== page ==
Friday, March 17, 2006

In a Positive Light

Doug,

You may use my name in regards to this posting. I have read your blog for the last few months. I’ve seen a lot of complaints about how terrible LANL is to work for and that new contractor will be just as bad.

Over the years, things have varied—I must admit. However, I must say that I am proud to be affiliated with Los Alamos National Laboratory. I was hired as a high-school co-op in 1986. I worked half-time. I had not inclination of going to college. I worked for the training group. The people I worked for encouraged me to go to school. The group and the Lab supported my education. If I did not have that type of support, I don’t think I would be where I am today. Thanks to the many good people at the Laboratory, I went on to get my Master of Arts degree and set my sight on a Ph.D.

I stayed on with LANL as student, a contractor, and then a fulltime employee. I had some setbacks, but the setbacks never persuaded me to have a negative viewpoint of the Laboratory.

I have worked with several groups—and I have had several mentors. The people are what make this Laboratory unique. And for every one negative, I can give several positives. Yes, we are going through some significant changes and the fear of the unknown is what is driving us to the stress we experience while we work.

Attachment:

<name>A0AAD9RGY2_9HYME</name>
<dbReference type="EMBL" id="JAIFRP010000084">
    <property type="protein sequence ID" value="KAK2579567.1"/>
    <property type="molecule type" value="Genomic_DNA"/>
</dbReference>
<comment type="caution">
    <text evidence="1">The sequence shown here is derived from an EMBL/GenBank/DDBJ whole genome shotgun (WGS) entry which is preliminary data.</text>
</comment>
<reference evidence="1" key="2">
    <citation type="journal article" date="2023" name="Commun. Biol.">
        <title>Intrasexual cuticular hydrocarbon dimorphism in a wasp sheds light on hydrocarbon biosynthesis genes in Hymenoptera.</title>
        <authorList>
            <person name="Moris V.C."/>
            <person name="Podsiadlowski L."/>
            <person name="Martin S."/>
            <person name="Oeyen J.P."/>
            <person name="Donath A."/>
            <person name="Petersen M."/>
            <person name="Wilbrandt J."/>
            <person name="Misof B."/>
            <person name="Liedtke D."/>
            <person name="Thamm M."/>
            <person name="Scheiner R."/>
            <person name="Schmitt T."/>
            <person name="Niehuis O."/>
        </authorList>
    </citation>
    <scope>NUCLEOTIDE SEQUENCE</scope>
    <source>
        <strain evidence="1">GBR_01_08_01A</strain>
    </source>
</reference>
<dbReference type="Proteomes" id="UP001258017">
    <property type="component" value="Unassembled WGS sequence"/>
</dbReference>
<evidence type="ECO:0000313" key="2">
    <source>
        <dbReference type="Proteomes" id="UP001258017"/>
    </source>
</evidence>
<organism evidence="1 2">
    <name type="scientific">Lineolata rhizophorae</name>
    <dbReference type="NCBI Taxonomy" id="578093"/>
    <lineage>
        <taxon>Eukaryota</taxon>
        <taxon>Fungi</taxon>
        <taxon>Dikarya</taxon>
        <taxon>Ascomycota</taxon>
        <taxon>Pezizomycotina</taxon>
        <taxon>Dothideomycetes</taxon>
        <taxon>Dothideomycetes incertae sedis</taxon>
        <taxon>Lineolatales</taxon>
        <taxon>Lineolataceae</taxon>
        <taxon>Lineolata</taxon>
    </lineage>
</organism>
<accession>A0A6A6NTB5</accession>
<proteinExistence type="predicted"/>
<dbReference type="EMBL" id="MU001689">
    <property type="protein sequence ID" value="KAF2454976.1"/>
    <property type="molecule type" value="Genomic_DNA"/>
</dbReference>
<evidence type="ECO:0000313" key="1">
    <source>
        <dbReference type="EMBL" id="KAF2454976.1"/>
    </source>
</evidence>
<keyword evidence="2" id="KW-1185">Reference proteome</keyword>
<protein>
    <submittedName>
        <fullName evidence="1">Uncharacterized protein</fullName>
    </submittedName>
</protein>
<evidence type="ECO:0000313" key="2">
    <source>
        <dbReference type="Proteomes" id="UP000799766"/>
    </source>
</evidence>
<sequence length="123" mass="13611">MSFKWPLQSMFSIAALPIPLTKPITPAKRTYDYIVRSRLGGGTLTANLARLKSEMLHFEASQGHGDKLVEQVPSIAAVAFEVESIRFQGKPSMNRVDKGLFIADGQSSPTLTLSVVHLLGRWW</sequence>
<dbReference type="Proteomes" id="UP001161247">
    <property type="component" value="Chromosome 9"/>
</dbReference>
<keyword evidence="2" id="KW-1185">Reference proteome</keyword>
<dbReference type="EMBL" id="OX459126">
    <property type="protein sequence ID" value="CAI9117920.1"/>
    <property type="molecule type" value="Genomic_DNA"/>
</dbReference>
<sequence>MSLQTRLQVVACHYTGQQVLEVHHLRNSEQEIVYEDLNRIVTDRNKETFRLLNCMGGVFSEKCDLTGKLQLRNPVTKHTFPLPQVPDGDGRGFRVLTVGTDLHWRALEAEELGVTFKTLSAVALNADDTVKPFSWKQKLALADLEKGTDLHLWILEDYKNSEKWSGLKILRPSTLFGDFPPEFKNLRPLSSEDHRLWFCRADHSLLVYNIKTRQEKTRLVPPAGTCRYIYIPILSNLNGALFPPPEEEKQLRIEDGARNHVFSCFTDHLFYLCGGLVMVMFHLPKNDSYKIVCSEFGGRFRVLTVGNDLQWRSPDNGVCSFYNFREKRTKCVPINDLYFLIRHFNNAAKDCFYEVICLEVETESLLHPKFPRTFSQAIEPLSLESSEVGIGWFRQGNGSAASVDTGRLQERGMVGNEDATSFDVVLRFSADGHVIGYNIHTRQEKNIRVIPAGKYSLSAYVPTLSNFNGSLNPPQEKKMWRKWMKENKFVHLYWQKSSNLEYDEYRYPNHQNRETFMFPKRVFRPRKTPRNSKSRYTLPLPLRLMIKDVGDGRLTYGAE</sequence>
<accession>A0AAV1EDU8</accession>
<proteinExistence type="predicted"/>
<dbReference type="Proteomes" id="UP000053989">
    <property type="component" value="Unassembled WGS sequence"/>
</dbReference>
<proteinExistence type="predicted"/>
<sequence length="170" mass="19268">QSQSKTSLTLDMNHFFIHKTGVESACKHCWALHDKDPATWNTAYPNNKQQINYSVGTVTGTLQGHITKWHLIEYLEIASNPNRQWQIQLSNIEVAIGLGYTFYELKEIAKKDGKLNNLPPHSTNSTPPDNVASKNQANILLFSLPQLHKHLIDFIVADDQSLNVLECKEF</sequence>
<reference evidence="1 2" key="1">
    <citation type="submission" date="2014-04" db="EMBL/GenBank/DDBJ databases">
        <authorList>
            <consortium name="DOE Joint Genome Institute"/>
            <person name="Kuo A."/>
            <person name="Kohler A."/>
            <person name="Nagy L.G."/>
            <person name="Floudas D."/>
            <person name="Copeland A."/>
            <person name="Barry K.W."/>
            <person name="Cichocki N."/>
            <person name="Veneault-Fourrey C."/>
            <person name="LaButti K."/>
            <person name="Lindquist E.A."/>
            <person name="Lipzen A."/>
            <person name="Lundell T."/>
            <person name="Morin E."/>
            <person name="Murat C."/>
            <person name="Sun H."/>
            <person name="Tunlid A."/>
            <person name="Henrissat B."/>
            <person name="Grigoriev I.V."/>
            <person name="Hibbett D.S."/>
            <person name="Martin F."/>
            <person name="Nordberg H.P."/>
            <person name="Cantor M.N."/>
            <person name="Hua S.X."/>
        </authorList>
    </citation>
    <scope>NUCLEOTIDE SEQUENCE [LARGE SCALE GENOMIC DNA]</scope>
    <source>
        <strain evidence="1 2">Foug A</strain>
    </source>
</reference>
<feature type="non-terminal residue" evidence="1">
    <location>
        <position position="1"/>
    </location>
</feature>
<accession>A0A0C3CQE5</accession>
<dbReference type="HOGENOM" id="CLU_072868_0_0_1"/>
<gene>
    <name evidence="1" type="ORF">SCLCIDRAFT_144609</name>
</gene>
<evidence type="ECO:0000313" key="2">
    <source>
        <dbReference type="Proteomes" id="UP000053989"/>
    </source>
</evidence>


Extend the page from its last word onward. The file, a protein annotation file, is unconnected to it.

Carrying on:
Rumors run rampant, but remember, we should close one ear to them until we actually SEE what is going to happen and not assume. I left the Laboratory for a year. If people want to complain, then here is a complaint. I worked for a private company in Omaha, Nebraska. I worked hard and the company could not keep me busy enough—so I was placed on copier duty for 20 hours a week (for five weeks straight—I guess this is a new way of saying I was kept “productive” at work). I ended up quitting. I told the company that they were wasting my time and their money to pay me to run a copy machine. I returned to LANL as a captive contractor in late September 2005. I am glad to be back because I have enjoyed the work and the group that gave me the opportunity. I am learning new things and the people—as I have stated—have been very supportive and they go out of their way to help me learn new things.

So, until things are definitive, we will hear the complaints and the rumors. However, until everything is said and done—remember, it is only a rumor. We all must be patient during this time of high stress and heavy anticipation—go out for a walk, do something with friends and family—refocus your stress to other, positive and motivating things. And, maybe see the change as an opportunity…

I will be forever grateful to the people and the Laboratory for their support and the opportunities that I have been provided over the years.

Sincerely,
Jackie Kolakowski


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